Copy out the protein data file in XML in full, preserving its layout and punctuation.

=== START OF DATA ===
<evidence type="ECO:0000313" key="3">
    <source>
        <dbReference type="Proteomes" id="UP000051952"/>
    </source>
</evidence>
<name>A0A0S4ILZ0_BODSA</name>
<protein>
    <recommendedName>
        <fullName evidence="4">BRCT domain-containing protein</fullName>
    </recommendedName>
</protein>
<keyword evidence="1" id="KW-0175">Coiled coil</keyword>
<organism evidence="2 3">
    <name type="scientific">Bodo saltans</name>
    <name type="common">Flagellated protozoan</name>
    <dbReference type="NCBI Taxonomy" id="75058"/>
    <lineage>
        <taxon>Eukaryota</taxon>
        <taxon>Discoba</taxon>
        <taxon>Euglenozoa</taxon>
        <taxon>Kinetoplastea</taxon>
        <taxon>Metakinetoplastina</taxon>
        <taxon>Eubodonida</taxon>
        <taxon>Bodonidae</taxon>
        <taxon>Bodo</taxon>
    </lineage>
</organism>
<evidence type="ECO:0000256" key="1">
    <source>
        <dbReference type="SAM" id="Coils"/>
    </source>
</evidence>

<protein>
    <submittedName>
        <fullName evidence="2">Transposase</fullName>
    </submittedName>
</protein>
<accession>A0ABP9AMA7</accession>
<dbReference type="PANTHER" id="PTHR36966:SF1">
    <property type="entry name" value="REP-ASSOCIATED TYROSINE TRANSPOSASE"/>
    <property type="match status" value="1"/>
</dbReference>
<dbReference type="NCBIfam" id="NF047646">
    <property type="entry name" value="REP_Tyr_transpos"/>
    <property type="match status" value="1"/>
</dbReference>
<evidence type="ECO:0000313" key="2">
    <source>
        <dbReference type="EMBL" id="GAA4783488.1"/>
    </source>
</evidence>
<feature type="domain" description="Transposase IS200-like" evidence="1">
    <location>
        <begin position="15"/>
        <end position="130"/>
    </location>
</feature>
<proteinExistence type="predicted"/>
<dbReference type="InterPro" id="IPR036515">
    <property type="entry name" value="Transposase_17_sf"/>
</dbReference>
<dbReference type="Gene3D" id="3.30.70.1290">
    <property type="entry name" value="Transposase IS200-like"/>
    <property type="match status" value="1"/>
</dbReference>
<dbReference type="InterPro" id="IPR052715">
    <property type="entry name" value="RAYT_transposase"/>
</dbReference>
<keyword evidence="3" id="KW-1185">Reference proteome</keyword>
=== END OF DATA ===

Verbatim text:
<evidence type="ECO:0000313" key="3">
    <source>
        <dbReference type="Proteomes" id="UP000051952"/>
    </source>
</evidence>
<name>A0A0S4ILZ0_BODSA</name>
<protein>
    <recommendedName>
        <fullName evidence="4">BRCT domain-containing protein</fullName>
    </recommendedName>
</protein>
<keyword evidence="1" id="KW-0175">Coiled coil</keyword>
<organism evidence="2 3">
    <name type="scientific">Bodo saltans</name>
    <name type="common">Flagellated protozoan</name>
    <dbReference type="NCBI Taxonomy" id="75058"/>
    <lineage>
        <taxon>Eukaryota</taxon>
        <taxon>Discoba</taxon>
        <taxon>Euglenozoa</taxon>
        <taxon>Kinetoplastea</taxon>
        <taxon>Metakinetoplastina</taxon>
        <taxon>Eubodonida</taxon>
        <taxon>Bodonidae</taxon>
        <taxon>Bodo</taxon>
    </lineage>
</organism>
<evidence type="ECO:0000256" key="1">
    <source>
        <dbReference type="SAM" id="Coils"/>
    </source>
</evidence>

<protein>
    <submittedName>
        <fullName evidence="2">Transposase</fullName>
    </submittedName>
</protein>
<accession>A0ABP9AMA7</accession>
<dbReference type="PANTHER" id="PTHR36966:SF1">
    <property type="entry name" value="REP-ASSOCIATED TYROSINE TRANSPOSASE"/>
    <property type="match status" value="1"/>
</dbReference>
<dbReference type="NCBIfam" id="NF047646">
    <property type="entry name" value="REP_Tyr_transpos"/>
    <property type="match status" value="1"/>
</dbReference>
<evidence type="ECO:0000313" key="2">
    <source>
        <dbReference type="EMBL" id="GAA4783488.1"/>
    </source>
</evidence>
<feature type="domain" description="Transposase IS200-like" evidence="1">
    <location>
        <begin position="15"/>
        <end position="130"/>
    </location>
</feature>
<proteinExistence type="predicted"/>
<dbReference type="InterPro" id="IPR036515">
    <property type="entry name" value="Transposase_17_sf"/>
</dbReference>
<dbReference type="Gene3D" id="3.30.70.1290">
    <property type="entry name" value="Transposase IS200-like"/>
    <property type="match status" value="1"/>
</dbReference>
<dbReference type="InterPro" id="IPR052715">
    <property type="entry name" value="RAYT_transposase"/>
</dbReference>
<keyword evidence="3" id="KW-1185">Reference proteome</keyword>